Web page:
In this cycle of abuse, things may get so bad that you won’t be able to hide the truth from yourself anymore.
Whether it’s through self-effort or outer intervention, you may try to make it work. You or your partner may move out because taking time out makes sense to at least one of you.
Looking at everything objectively and giving your relationship another go seems a rational choice. Things calm down for a while. You seek counsel. After a few visits to an expert, you begin to feel like an expert yourself.
If you have not worked through everything consciously, the subconscious programming surfaces.
Soon, tension arises again and you find the crises once again staring you in the face.
These cycles can continue five, seven or even ten times (or more) before the pattern interrupts.
The only way to break the cycle of abuse and violence is by recognizing it for what it is.
There are many types of abuse, including emotional, verbal, and physical. No matter how it shows up, abuse and violence are one and the same.
In society, physical violence gets more attention than emotional abuse, verbal abuse, and mental abuse. Name-calling is outright violence (I would add sarcasm to that category too). In many cultures, people insult you and then say they were kidding.
As a matter of fact, if your joke isn’t funny to me, then it is not a joke — it is an insult.
The only joke that is funny to me is when you make fun of yourself and laugh along with your audience.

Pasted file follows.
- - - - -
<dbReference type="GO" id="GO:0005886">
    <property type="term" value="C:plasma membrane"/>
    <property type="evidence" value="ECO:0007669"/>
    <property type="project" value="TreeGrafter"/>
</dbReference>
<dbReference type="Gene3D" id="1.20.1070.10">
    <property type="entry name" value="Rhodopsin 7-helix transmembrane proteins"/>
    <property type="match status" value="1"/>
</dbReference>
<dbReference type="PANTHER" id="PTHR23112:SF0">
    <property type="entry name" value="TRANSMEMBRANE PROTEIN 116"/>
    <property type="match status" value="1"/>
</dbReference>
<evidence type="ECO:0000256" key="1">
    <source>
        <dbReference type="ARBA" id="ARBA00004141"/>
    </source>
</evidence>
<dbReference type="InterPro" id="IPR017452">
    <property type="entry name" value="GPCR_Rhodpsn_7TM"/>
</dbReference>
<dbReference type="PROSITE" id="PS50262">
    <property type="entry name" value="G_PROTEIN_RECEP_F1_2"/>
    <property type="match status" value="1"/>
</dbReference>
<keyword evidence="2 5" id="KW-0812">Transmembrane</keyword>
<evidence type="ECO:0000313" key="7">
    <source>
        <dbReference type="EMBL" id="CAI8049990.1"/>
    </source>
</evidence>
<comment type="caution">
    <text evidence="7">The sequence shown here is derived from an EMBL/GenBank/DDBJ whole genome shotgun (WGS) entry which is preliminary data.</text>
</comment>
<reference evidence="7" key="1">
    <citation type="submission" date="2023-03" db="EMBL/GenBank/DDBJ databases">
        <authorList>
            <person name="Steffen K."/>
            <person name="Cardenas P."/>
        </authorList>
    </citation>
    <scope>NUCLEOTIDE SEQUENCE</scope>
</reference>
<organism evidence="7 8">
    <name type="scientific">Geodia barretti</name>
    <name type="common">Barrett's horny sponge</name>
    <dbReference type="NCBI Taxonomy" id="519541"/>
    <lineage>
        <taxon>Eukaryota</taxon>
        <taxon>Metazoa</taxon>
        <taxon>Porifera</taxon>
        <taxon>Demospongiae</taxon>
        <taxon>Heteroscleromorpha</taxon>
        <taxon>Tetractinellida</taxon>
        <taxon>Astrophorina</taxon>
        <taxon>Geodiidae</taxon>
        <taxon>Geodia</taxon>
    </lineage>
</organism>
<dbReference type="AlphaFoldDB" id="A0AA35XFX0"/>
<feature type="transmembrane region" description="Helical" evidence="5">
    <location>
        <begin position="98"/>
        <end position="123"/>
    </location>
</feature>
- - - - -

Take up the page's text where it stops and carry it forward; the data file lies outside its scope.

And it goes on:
Here are 11 additional signs of an abusive relationship that may less obvious than other forms of physical and psychological violence:
- Poor or excessive sleep
- Lacking appetite or overeating
- Staying longer at work than necessary in order to avoid going home
- Constantly seeking entertainment and/or distractions, whether through shopping, social media, television, etc.
- Inability to engage in conversation without raising your voice or feeling you must lie or withhold information
- Texting or talking to a best friend or sibling every day or more than once a day about troubles in your relationship
- Dressing differently than you normally would
- Spending more time in the bathroom
- Hating it when guests leave
- Digestive tract challenges
- Conversations get choppy — for example, you begin saying something and end it with, “Never mind”
Now that you’re aware of what abusive behavior looks like and what it can do to you, it’s time to take the necessary steps breaking free and recovering.